A look into the disturbing but fascinating new field of bio-recovery, as a critically acclaimed crime writer rolls up his sleeves and delves into the world of Aftermath, Inc.
The best way to understand the world of Aftermath, Inc. is to imagine life before it. Grief-stricken families of suicide or homicide victims were left to cope on their own. Sometimes police would leave a can of ground coffee behind to soak up the mess. Sometimes local church groups offered to help with the horrific chaos of the scene.
Into this void stepped Tim Reifsteck and Chris Wilson, who filled a desperate need by founding their bio-remediation company. Gil Reavill traces their history, introducing us to their clients and employees, and the cops, coroners, and detectives they encounter in their work. Their stories are stranger than fiction, and utterly human and compelling.
In this grisly, swaggering tale of gut-churning crime scenes and the men who clean them up after the forensics team is done, veteran true crime scribe Reavill (Beyond All Reason: My Life with Susan Smith) holds nothing back. From descriptions of crimes ("The fusillade of bullets tore through Johnson's body.... Blood, bits of flesh and bone fragments exploded everywhere") to hepatitis C "bleed-outs" ("All four walls of the bathroom looked like someone had taken a blood hose and turned it on them"), Reavill grabs the reader by the throat and doesn't let go. He follows the techs from Aftermath, Inc. a bioremediation outfit in suburban Chicago as they make the rounds of shotgun suicides, multiple murders and meth lab cleanups; dealing not only with the gross-out of the work but trying to stay sane doing it. While some black humor seeps in around the edges, Reavill mostly depicts a cadre of low-key, hardworking men doing a horrible job with respect and compassion. The narrative pace flags a bit in the last 50 pages when Reavill tries to connect Aftermath's work with larger moral issues, but otherwise, if anything can get CSI watchers to flip off the tube and pick up a book, this is it.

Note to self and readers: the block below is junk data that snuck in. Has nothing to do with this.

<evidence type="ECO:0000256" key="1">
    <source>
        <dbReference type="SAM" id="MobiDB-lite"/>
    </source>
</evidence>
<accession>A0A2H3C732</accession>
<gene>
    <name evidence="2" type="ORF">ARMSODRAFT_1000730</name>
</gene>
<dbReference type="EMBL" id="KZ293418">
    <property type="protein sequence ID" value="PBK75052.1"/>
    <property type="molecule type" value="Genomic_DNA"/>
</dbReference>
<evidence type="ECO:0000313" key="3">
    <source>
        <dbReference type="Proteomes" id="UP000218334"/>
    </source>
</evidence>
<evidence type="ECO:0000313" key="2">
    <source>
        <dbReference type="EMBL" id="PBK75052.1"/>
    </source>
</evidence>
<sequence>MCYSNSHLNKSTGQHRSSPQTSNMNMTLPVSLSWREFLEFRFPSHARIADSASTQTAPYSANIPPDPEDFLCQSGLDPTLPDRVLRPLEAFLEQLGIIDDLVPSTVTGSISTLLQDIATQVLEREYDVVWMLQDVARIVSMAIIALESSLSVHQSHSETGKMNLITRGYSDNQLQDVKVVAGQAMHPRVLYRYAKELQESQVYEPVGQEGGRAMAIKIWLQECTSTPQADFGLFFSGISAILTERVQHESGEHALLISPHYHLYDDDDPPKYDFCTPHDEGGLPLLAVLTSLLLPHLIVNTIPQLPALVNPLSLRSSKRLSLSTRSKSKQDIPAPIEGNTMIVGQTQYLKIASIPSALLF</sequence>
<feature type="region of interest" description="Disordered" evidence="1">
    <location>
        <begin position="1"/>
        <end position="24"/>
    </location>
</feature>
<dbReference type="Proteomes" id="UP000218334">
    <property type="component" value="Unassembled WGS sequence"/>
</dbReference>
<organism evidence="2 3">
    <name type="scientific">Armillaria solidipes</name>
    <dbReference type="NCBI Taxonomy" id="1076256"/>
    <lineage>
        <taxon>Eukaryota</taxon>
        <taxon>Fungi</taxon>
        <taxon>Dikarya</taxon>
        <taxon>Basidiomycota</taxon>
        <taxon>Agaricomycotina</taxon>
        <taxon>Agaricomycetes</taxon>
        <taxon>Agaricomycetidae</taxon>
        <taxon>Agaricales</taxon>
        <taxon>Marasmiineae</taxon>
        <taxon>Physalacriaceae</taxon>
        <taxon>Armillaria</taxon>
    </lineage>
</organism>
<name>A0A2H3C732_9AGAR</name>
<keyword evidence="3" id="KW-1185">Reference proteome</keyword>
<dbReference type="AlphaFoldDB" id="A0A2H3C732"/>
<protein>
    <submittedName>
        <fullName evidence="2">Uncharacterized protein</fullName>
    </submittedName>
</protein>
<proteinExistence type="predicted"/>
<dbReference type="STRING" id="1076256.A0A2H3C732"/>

Customer ReviewsSee All
Read this few years ago. Forgot the name of it but found it now gonna read it again. Great book.